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Near Dark Review

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A young man reluctantly joins a travelling "family" of evil vampires, when the girl he'd tried to seduce is part of that group.

★★★★

Thematically, Near Dark offers little new to the vampire sub-genre. Essentially it focuses on the idea of blood as a drug and borrows heftily from both Bram Stoker (the concept of bloodletting, aka transfusion) and Anne Rice, whose vision of age-old vampires trapped in the bodies of the young would later be replicated by a creepy Kirsten Dunst in Interview With The Vampire.

At a meagre running time of 84 minutes, it's incredibly clean, with Bigelow standing firmly by the screenwriting mantra that "nothing is extraneous, nothing is arbitrary", and creating a piece of sheer poetic simplicity.

Small wonder that friend Oliver Stone famously described it as 'a horror haiku'. Gone is all that silly talk of garlic, crosses, stakes and big old bats. Traditional vampire lore is stripped down (the word 'vampire' is never even mentioned) and streamlined into one simple enemy: the sun.

Showing its scalding results as it hits vampire skin was a perpetual bugbear on set, with the cigar-smoke-pumped-through-tubes budgetary constraint making everyone ìstink like stogeysî, according to Pasdar.

But on film, the effect is unforgettable. Atmospherically, the picture remains both unique and beautiful. Bigelowís recruiting one-two of Adam Greenberg as director of photography (here outshining even his work on The Terminator) and half the cast of Aliens (Henriksen, Paxton and Jenette Goldstein) is a masterstroke for a fledgling director looking to bolster her surroundings with experience.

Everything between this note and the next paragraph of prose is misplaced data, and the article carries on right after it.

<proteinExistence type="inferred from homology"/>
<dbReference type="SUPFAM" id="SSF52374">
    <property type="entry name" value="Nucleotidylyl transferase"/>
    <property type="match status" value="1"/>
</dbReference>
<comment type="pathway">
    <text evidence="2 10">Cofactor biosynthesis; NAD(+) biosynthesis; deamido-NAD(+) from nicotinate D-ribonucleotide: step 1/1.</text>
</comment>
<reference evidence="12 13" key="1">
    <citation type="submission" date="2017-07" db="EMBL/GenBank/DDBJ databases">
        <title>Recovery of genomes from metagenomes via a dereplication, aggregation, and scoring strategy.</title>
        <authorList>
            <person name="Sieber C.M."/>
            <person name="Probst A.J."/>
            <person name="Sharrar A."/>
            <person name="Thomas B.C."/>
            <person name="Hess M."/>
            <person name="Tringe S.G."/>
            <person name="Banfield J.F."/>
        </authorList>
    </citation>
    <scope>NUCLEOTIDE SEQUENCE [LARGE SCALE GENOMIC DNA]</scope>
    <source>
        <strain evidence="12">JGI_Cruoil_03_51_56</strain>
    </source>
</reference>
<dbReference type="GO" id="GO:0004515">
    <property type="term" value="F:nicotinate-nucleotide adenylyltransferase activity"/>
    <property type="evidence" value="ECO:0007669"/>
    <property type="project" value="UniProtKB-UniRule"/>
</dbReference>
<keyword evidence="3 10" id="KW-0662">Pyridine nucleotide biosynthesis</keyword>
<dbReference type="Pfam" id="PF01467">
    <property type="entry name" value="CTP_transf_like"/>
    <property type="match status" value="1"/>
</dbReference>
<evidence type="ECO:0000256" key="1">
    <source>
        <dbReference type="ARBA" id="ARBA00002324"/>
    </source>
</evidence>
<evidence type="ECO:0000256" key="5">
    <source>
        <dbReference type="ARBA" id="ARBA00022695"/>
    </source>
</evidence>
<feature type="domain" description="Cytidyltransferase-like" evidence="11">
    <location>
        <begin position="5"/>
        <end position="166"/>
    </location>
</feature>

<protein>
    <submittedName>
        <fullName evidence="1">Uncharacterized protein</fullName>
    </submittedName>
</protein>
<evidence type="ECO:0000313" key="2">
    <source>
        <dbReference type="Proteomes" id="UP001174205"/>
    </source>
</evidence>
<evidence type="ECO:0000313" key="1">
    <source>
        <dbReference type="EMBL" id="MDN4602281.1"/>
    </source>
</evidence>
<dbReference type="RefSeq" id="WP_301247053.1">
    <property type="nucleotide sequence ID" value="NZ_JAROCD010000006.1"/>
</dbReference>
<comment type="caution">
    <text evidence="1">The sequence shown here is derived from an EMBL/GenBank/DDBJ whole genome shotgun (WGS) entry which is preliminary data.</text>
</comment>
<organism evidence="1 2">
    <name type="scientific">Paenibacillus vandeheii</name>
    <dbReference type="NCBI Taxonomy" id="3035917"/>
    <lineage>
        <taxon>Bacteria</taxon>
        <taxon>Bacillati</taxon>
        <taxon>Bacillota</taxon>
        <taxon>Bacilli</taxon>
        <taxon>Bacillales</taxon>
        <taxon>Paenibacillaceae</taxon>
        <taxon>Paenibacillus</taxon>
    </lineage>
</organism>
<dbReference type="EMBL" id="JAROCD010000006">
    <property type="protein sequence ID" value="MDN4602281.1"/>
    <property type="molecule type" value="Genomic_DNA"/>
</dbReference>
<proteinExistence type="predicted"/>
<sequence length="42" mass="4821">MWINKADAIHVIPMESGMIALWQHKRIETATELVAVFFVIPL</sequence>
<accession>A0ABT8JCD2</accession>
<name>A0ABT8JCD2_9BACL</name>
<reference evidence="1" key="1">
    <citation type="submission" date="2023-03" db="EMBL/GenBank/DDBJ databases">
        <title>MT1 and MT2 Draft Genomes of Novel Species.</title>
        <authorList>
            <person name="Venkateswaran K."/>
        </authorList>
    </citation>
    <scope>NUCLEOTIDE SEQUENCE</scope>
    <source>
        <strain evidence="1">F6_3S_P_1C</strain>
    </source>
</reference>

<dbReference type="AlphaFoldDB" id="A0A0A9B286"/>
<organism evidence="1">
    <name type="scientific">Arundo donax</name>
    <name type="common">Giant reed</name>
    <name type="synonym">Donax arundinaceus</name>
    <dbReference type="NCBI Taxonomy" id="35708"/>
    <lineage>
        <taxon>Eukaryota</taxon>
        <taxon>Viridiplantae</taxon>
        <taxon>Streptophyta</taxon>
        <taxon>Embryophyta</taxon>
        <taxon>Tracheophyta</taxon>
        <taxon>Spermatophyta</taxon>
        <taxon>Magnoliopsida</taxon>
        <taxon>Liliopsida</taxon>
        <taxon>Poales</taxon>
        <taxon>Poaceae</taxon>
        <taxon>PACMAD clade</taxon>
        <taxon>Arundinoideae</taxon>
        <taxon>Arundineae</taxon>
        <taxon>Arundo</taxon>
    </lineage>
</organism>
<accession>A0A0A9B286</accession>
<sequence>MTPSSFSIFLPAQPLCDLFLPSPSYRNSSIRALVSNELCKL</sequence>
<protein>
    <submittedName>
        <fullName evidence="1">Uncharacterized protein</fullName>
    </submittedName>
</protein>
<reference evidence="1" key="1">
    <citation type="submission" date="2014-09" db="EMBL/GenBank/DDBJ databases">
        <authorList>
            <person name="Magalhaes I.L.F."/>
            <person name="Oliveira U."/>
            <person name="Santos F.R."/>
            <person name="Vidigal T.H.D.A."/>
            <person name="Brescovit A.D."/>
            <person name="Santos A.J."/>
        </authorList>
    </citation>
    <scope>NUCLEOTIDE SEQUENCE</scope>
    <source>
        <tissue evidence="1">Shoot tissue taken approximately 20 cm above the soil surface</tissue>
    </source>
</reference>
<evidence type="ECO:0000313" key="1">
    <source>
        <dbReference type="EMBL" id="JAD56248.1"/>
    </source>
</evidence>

Greenbergs stylistic melding of Western - right down to the climactic in-the-street showdown between Caleb and Severen - and horror is a moody triumph, his lights perversely bleak and darks imbued with a warm, seductive hue that awakens our understanding of the lure of the characters' existence.

We may never entirely sympathise, but we empathise, certainly.The cast also excel, particularly Henriksen and Paxton. The former may have originally wanted the part of Severen, but he gives Jesse a huge depth. Henriksen invented a background for him that dates back hundreds of years (thank him for the great American Civil War anecdote) and the details (his long nails and tar-dipped ponytail) that contribute almost subconsciously to his terrifying presence. Paxton, meanwhile, is a genuine tour de force, his energy and propensity to ad lib spawning 'finger-licking good' catchphrase after catchphrase.

With K-19 an unfortunate recent memory, Near Dark is now even more clearly Bigelowís greatest achievement. She would later relive its inherent sexiness and sense of unrelenting momentum in Point Break, but it was in her solo feature debut (a gig hard won from initially reluctant producer Steven-Charles Jaffe) that she laid down the gauntlet in what had always been a male-dominated arena.

The vampire movie would never be the same again; The Addiction (1994) and From Dusk Till Dawn (1995) were nary a glint in Hollywoodís eye before Bigelow paved the way for their funky postmodern shtick.

You can cite your Scream's as much as you like. The fact is that the resurgence of horror began a full ten years before Wes Craven started getting 'all clever' on us. It began on a dusty road, somewhere in Arizona, when a 36 year-old artist-turned-director twisted genre tradition on its head and proved to her more hirsute counterparts that she could frankly do this shit better. Or, when Kathryn Bigelow took on the big boys and won.